Another approach to overcome the development of resistance is to alternate antiretroviral therapy [19]. This strategy has been shown to significantly delay virological failure [20], [21], yet it is flawed by its high psychological and physical burden [22].

We propose an approach that combines the advantages of conventional IM- and treatment alternation strategies, but minimizes their inherent disadvantages. We suggest a single, pro-active treatment switch from an inducer drug combination to a maintenance combination. The inducer drug combination should rapidly lower the viral population size and eliminate resistant mutants. Subsequently, it will be replaced by a maintenance drug regimen with a completely different resistance profile, before drug resistant strains are archived.

We have previously introduced a novel model of virus dynamics and adaptation [23], which allows us to consider the distinct molecular effects of all novel (and some developmental) HIV drugs. In this article, we present a novel mathematical concept, which prevents the emergence of drug resistance in each individual realization (virtual patient) of the model by switching between therapies. Utilizing this concept, we deduce a distribution of (individual) switching-times, which we use to determine a single fixed duration for the induction therapy, which increases the treatment success probability in the whole virtual patient population and which minimizes the risk for resistance to become archived in the latent reservoir. Finally, the performance of this novel induction-maintenance-strategy is evaluated against conventional HAART therapy.


Virus dynamics model

We have extended the existing viral dynamics model, described in [23], for the compartment of very long lived, latently infected T-cells (Fig. 1 and Materials and Methods section), which are believed to prevent eradication of HIV [24] and to lead to the archiving of drug resistance [9], [10].

Figure 1. Extended virus dynamics-, mutation- and drug interference model.

Target cells () can become successfully infected by infective virus with infection rate constants and , respectively, creating early infected cells and . Infection can also be unsuccessful after the step of viral fusion (rate constant and ), eliminating the virus and rendering the cell uninfected. Early infected cells and can also destroy essential viral proteins or DNA prior to integration, returning the cell to an uninfected stage. The genomic viral DNA can become integrated with rate constants and creating post-integration, infected cells and . The latently infected cell type does not express viral genes, but can become activated with rate , transforming this cell into a productively infected T-cell . Virus producing cells release new infectious- and non infectious virus and with rate constants and , respectively. Phenotypic mutation occurs at the stage of viral genomic integration (see [23]). All cellular compartments can get destroyed by the immune system with respective rate constants and the free virus (infectious and non-infectious) gets cleared with rate constant (not shown in the illustration). The site of drug interference with the replicative cycle of HIV is indicated by blue bars for the respective drug classes (NRTIs, NNRTIs, FIs, CCR5-inhibitors, INIs, PIs, and maturation inhibitors).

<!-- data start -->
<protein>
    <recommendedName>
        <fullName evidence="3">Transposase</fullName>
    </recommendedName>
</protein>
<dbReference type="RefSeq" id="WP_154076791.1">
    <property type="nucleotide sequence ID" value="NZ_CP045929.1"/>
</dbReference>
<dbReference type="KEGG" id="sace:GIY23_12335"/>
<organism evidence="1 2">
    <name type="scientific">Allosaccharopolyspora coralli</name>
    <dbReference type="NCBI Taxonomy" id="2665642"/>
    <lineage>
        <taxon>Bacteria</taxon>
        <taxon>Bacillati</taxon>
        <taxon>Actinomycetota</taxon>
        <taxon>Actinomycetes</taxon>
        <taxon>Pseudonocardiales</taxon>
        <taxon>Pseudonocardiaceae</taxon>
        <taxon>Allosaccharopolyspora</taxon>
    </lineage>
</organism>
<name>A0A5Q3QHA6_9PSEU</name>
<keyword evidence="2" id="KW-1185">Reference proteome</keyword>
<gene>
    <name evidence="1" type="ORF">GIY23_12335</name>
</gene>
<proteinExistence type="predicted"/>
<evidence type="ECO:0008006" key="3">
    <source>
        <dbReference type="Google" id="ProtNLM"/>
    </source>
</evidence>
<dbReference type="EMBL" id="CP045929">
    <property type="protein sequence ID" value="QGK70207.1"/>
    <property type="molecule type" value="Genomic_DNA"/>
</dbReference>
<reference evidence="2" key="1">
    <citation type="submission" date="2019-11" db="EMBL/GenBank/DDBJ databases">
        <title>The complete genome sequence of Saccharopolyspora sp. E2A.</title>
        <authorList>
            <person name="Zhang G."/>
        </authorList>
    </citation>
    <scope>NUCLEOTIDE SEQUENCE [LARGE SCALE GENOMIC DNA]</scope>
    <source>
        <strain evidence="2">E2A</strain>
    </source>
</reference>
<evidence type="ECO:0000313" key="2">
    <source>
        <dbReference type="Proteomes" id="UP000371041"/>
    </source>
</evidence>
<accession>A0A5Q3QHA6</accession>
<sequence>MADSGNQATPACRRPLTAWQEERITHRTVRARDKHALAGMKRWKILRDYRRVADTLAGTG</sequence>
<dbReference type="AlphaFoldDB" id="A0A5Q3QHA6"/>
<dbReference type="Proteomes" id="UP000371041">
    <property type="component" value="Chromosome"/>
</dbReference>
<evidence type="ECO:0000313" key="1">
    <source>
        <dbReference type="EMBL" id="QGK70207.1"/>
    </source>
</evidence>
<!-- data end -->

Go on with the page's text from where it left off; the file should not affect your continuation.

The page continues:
Briefly, the virus dynamics model (Fig. 1) comprises T-cells, macrophages, free non-infectious virus (, respectively), free infectious virus of mutant strain , and five types of infected cells belonging to mutant strain : infected T-cells and macrophages prior to proviral genomic integration ( and , respectively) and infected T-cells and macrophages after proviral genomic integration ( and , respectively). The latently infected cell type does not express viral genes, but can become activated with rate , transforming this cell into a virus producing post-integration infected T-cell . The average rates of change of the different species are displayed in the Materials and Methods section. All parameter values have been chosen according to previous studies and are displayed in Table 1. Since some viral strains are present only in very low copy numbers, we used a hybrid stochastic-deterministic approach [25] to perform simulations (see Materials and Methods section for details).

Treatment change before virological failure

Currently, changes of antiretroviral treatment regimes are largely triggered by virological failure or toxicity. In Fig. 2A, we show the simulated viral load in the case of first line treatment failure. The corresponding population dynamics of HIV are shown in Fig. 2B. During first line treatment failure, resistant mutants (green- and cyan colored lines in Fig. 2B) are selected from the quasi-species population and quickly evolve into the dominant virus population, leading to viral rebound. While the total virus population is temporarily shrinking, mutants that confer resistance against a potential follow-up treatment (red line, dark grey shaded area in Fig. 2B) are depleted (possibly eradicated). However, during viral rebound the total viral population re-expands and consequently erroneous reverse transcription generates novel mutants that can confer resistance against a second line therapy. Once the viral population size has been restored, the second line therapy, although composed of entirely different drugs, is as likely to fail as before the initiation of first line therapy. Furthermore, it is likely that drug resistant viral strains become archived while they dominate the viral population (light grey shaded area in Fig. 2B).